Published on July 25th, 2013 | by Amy Jane Helmericks0
(Blog) Recommend A Counselor
A friend asked me yesterday if I could recommend a counselor. She said she’s had negative experiences in the past and, well, you know.
The last time I got this question, I urged the person to visit my counselor. That didn’t go as well as I’d hoped and reminded me that something working for me is no guarantee it will work for someone else.
So here’s my short analysis: counseling is an investment, and even though initial appointments do cost more than ongoing (in my community in Alaska, at least), avoid thinking of that initial $30-$50 as important if you can help it.
You will be spending hours with this individual, and that getting hung up on that portion of the bill is not worth feeling like less of a person, or unsafe.
The best way to go into your first appointments is thinking of yourself as an employer. You are interviewing the provider, not the other way around.
The therapist/client relationship (ideally) isn’t a surrogate parent situation, and you should never feel cowed or embarrassed by your neediness in that room: your neediness is the point of your presence there, and the provider chose this profession to listen and be useful. If s/he is not able to provide that service, you are probably with the wrong counselor.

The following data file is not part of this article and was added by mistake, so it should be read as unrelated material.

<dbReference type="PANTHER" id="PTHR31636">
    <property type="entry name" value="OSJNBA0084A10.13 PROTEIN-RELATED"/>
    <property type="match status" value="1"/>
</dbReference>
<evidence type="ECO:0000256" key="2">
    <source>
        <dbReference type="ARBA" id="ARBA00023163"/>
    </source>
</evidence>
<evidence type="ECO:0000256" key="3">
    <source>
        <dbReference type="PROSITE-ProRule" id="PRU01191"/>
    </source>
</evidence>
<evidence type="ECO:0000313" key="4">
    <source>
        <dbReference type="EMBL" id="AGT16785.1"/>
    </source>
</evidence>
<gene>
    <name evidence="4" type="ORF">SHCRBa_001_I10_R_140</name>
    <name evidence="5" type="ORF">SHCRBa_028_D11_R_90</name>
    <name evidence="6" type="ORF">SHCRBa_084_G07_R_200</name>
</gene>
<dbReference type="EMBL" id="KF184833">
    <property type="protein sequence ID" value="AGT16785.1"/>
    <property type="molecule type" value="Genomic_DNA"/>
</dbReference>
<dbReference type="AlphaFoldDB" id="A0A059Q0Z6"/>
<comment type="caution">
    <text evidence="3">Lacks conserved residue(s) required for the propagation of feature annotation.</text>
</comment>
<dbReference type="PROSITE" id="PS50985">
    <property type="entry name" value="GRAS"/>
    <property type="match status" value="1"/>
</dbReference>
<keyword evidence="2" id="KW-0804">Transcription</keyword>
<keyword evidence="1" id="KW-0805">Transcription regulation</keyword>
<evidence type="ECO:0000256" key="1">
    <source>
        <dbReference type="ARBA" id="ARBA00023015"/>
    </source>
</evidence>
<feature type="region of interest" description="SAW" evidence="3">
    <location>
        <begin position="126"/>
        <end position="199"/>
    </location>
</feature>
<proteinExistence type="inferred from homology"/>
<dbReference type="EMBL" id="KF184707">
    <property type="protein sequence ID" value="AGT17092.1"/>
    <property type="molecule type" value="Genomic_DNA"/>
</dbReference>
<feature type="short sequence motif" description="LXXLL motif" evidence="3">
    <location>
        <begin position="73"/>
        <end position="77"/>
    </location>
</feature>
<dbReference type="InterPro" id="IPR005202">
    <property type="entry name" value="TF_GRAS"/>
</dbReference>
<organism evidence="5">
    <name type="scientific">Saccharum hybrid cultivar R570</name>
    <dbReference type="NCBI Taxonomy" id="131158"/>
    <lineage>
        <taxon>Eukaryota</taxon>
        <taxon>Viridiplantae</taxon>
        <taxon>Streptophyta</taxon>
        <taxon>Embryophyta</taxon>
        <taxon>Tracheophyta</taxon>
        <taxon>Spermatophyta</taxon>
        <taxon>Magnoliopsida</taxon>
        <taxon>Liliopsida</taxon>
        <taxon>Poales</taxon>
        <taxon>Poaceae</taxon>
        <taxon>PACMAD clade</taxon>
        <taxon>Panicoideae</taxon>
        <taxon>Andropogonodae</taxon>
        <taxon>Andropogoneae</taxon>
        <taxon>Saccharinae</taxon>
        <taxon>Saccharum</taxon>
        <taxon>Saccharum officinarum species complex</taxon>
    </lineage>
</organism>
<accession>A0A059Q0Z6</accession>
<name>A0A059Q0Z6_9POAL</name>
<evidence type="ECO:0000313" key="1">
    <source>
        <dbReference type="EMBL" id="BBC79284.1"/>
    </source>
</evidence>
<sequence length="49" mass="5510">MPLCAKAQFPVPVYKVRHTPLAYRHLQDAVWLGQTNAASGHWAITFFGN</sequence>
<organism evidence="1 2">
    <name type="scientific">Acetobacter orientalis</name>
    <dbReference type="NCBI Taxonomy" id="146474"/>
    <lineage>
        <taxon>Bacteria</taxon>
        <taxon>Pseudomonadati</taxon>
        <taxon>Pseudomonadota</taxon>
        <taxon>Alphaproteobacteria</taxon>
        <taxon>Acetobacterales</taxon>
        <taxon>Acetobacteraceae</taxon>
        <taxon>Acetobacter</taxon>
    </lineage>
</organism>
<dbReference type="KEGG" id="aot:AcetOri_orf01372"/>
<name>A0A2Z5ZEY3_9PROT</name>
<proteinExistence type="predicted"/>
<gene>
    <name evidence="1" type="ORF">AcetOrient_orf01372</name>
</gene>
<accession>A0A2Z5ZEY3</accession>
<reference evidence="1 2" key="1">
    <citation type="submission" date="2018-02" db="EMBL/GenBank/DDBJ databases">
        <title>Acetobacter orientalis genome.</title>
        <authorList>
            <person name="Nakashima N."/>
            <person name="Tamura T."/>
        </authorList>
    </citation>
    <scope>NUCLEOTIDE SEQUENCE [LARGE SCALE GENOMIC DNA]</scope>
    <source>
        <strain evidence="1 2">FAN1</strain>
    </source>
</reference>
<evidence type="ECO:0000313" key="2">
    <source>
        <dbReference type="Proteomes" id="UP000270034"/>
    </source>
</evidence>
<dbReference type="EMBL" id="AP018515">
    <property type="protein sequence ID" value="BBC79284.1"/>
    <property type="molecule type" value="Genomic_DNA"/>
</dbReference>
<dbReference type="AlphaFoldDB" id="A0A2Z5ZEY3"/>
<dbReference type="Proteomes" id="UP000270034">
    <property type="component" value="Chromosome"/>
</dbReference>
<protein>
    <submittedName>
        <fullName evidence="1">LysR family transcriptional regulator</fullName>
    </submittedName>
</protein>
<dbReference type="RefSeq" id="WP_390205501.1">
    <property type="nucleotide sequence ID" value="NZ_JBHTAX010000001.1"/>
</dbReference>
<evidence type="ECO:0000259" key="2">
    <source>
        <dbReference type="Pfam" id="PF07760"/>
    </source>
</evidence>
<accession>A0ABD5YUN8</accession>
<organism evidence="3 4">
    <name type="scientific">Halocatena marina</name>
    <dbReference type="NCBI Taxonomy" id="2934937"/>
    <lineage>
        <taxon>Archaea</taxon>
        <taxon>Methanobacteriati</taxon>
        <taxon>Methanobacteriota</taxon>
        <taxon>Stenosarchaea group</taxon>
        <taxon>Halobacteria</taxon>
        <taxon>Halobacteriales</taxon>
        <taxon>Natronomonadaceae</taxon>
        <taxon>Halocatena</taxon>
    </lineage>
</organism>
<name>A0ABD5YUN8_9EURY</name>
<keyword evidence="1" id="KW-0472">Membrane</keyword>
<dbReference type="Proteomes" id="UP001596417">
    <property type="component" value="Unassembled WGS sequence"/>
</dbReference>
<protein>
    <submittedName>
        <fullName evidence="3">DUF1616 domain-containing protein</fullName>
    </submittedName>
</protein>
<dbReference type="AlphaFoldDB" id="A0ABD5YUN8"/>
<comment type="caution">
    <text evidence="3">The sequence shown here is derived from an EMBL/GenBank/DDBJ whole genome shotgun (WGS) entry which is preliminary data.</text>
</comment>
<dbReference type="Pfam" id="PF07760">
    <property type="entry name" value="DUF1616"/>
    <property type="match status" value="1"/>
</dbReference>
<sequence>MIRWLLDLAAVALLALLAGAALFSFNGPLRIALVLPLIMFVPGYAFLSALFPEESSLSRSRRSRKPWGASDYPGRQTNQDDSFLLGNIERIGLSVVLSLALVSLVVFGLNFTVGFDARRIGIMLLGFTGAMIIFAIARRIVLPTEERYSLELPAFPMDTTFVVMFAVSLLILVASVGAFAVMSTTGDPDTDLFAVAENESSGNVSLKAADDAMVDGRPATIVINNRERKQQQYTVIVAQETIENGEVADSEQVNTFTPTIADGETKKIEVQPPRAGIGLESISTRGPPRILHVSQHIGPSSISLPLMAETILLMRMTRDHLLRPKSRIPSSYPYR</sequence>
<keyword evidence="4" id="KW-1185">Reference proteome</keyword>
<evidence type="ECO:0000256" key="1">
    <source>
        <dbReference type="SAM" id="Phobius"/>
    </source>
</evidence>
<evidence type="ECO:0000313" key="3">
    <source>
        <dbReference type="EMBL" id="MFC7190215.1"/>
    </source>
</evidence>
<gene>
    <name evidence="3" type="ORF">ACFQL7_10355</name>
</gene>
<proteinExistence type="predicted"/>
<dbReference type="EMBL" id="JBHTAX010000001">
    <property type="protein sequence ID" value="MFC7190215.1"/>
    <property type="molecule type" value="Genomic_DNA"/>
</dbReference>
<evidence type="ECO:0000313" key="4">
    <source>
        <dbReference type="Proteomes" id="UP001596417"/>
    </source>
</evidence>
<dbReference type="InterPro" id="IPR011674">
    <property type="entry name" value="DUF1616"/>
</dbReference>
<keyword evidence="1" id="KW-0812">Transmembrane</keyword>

So my advice?
Remember you’re in charge, and you are the one who knows what you need. Make a list, or at least a guess, before you go, and ask questions related to what you understand so far.
It’s okay to feel a little uncomfortable. You are (probably) walking into new territory, and that will feel new and different. But it should be an anticipating and hopeful discomfort. If it is only discomfort, if it is only fear or a sick feeling anywhere in your body, then you don’t need to talk yourself into it.
This could be the wrong person, or just the wrong time. And like I tried to point out in my “It’s Not Me, It’s You: Find A Therapist Who Fits” article, we shouldn’t be surprised if it takes a few tries to find someone we feel right entrusting our care to.
For further information on things to be aware of, or question to ask as you interview potential care providers, check out this blog post. While it addresses sexual abuse in particular, the questions it offers are relevant to most types of personal counseling, and it goes a long way toward educating the newcomer to counseling about what she can, and should, expect.
Photo by Toby Keathley from Shot By The Best for Wyn Magazine.